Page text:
Issue 3 has found its first big supporter, the Hamilton County Republican Party.
The Hamilton County Republican Party Wednesday night voted to endorse the sweeping Cincinnati charter amendment proposed by state Rep. Tom Brinkman, a Republican from Mount Lookout.
The vote was unanimous.
The amendment would make eight separate changes to the charter, including lowering council members' pay and allowing for the recall of the mayor.
Several city council members, Mayor John Cranley, the two mayoral candidates looking to replace him and other political groups have opposed the amendment. The Cincinnati Democratic Committee on Saturday voted to oppose it. A few days later, the Charter Committee came out against it.
But on Wednesday, Issue 3 found a home with the Republicans.
"The chaos and corruption that has overwhelmed city hall requires a strong response," said Hamilton County GOP Chairman Alex Triantafilou in a text message Wednesday night. "This is just such a reform initiative. The politicians will not act. The voters must."
The Charter Committee president Darrick Dansby said the amendment's authors didn't seek public input, a charge Brinkman denied.
Triantafilou, prior to Wednesday's vote, said he approved of at least one provision of the amendment: cutting the pay for city council members.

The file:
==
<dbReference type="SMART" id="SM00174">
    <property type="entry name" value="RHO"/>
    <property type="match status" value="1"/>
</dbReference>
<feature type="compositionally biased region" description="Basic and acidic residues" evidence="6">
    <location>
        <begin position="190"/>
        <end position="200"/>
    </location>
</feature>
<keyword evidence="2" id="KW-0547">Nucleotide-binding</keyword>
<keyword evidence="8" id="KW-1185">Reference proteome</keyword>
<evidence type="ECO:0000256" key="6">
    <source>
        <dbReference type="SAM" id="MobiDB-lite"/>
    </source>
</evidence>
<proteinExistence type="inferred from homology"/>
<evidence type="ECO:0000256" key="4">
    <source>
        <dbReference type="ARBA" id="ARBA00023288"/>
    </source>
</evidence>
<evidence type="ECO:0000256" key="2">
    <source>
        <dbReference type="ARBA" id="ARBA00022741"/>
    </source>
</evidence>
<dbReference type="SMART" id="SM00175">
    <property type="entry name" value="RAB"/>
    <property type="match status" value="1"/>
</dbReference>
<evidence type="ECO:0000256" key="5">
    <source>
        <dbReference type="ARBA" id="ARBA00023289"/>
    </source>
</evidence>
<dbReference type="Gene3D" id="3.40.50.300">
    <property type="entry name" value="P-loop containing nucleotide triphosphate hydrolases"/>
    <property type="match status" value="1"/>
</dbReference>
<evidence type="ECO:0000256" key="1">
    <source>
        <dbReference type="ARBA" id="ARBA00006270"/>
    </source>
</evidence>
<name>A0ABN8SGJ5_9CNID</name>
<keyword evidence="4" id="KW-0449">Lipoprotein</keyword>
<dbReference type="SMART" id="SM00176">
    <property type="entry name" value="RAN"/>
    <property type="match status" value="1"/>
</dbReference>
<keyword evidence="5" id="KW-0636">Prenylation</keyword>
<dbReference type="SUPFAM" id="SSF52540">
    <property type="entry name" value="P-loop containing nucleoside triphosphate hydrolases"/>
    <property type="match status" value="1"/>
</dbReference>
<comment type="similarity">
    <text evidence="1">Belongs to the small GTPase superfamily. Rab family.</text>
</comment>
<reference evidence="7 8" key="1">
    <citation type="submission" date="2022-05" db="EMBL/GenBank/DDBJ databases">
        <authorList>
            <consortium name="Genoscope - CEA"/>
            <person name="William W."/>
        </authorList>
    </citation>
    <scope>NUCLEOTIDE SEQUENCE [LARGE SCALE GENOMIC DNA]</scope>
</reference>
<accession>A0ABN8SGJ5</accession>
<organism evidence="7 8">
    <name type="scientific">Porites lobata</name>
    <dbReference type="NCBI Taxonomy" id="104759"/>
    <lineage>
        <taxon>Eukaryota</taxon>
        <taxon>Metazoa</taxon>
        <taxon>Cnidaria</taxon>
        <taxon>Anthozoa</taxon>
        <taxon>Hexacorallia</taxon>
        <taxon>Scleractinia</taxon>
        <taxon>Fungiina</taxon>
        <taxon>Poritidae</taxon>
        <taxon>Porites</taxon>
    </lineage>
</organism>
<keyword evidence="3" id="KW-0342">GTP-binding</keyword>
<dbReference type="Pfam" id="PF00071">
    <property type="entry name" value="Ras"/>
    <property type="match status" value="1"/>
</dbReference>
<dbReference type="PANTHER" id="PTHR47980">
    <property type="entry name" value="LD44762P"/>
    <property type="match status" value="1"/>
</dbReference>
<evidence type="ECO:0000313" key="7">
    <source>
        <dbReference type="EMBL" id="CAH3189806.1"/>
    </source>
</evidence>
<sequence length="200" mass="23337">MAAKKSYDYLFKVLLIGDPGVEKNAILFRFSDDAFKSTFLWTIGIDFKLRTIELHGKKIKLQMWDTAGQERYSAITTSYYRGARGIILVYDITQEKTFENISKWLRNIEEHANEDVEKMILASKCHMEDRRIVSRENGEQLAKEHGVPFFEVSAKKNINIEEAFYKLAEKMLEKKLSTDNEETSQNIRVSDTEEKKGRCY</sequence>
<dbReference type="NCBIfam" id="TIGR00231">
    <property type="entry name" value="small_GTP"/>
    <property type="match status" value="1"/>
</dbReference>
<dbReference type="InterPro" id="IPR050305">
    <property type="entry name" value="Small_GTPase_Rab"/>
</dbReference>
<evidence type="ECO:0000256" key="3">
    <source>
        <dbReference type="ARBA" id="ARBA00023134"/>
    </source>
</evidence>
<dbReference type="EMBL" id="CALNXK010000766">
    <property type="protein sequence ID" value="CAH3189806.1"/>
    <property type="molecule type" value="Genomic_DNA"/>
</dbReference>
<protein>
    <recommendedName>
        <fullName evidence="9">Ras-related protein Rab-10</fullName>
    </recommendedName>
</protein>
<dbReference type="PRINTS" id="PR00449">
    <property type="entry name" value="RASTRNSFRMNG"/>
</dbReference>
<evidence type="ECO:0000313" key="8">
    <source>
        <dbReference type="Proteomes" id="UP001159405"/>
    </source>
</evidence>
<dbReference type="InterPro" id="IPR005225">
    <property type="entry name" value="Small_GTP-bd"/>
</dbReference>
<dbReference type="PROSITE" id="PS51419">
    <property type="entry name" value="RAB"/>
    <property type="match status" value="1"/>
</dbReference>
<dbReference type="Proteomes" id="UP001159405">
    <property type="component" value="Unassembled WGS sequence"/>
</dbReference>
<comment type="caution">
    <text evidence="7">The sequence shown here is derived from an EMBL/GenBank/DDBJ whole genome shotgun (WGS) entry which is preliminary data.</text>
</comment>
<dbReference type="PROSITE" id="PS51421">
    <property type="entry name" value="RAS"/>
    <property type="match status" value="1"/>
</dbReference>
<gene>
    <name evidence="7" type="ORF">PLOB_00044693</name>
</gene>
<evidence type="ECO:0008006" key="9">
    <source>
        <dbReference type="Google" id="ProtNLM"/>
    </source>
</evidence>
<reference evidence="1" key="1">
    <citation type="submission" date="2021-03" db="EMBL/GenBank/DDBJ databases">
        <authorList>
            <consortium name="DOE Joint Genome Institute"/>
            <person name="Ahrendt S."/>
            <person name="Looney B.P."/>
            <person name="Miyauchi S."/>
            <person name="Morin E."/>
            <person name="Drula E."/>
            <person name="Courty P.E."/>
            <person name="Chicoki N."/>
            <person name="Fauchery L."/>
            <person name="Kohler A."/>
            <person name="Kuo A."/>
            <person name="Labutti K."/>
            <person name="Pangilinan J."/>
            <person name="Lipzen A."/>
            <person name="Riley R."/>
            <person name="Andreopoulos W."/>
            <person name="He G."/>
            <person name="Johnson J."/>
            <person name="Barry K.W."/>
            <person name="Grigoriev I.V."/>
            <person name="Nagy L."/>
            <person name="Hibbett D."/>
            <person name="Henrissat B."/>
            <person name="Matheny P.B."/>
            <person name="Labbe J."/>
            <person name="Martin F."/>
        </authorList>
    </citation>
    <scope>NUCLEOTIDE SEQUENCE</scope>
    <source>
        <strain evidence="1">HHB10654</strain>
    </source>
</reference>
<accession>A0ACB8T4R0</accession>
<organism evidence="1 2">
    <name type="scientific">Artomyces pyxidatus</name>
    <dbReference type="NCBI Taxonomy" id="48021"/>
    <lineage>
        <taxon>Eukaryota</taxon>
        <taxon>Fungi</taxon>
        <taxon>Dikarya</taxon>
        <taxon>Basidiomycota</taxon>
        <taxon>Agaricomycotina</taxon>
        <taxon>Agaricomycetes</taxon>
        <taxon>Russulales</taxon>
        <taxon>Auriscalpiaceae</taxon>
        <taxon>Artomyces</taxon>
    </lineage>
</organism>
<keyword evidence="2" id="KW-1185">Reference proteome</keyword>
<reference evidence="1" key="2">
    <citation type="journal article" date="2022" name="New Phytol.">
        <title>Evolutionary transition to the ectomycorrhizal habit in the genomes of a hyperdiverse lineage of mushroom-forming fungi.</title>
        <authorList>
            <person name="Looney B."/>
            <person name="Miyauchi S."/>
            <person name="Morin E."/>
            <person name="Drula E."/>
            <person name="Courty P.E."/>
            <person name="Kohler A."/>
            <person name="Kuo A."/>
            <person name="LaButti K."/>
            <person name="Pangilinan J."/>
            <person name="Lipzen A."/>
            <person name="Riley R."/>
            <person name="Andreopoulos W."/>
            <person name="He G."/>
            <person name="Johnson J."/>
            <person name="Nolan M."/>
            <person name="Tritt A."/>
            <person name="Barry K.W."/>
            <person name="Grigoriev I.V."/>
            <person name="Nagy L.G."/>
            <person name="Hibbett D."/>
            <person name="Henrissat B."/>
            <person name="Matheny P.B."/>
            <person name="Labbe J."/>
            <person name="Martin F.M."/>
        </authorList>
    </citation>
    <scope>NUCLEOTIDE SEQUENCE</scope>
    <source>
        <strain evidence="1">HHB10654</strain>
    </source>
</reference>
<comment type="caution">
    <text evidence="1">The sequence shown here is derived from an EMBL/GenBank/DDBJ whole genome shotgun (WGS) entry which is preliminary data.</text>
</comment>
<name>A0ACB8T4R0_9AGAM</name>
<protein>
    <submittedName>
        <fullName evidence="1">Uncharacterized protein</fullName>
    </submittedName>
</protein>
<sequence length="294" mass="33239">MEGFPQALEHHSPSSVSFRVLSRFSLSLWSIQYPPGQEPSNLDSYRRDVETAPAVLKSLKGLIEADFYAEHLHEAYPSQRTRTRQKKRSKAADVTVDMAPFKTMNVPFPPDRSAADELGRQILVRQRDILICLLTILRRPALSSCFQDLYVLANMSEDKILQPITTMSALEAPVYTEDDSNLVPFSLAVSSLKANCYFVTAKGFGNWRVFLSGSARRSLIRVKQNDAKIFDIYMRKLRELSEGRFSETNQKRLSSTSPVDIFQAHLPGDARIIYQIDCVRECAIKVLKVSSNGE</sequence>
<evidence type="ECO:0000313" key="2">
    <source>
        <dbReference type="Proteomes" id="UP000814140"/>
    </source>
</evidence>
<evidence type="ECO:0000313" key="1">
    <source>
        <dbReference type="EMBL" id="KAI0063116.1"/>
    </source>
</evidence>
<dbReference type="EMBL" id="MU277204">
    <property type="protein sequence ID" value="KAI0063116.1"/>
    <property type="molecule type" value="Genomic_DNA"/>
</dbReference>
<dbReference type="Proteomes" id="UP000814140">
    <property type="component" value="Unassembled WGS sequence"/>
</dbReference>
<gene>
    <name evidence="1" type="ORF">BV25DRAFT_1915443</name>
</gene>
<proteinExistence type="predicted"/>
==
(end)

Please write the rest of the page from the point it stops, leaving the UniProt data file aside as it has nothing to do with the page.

"I am in favor of the pay cut, I’ll go on record for that," he said. "It's a city manager form of government. You have people making it their full-time job. They ought to let city manager operate the government."
Voters won't be able to pick or choose individual pieces; they'll have to vote 'yes' or 'no' on the entire package.
What would the amendment do?
Brinkman's proposed amendment would make several changes to Cincinnati's charter:
- Require Council approval of all lawsuits filed by the city.
- Make council salaries equal to the median household income for the city. Council members now earn $65,000 a year, with some money taken out for benefits. Their salary would drop to $46,000 under the current median household income.
- Require one-year residency in the city to serve as mayor or as a council member, similar to state legislature rules.
- Eliminate the designee replacement system, under which councilmembers pick another councilmember to choose his or her replacement should they not be able to finish their term.
- Change the way vacancies are filled so the next highest election finisher would be first in line.
- Eliminate the so-called pocket veto. Now, Council votes items out of committee, but the mayor sets the agenda. The mayor could choose to never to put the item on the agenda. Under this plan, everything voted out of committee must get a full council vote within 30 days.
- Allow individual liability of city employees for some violations of open meetings and public records law violations. This is meant to expedite the release of records, which isn't always timely, despite state law requiring speedy release of records within reason.
- Provide for the recall of the mayor, with some nuances for when such action can be brought to avoid a losing candidate seeking immediate removal of the winner.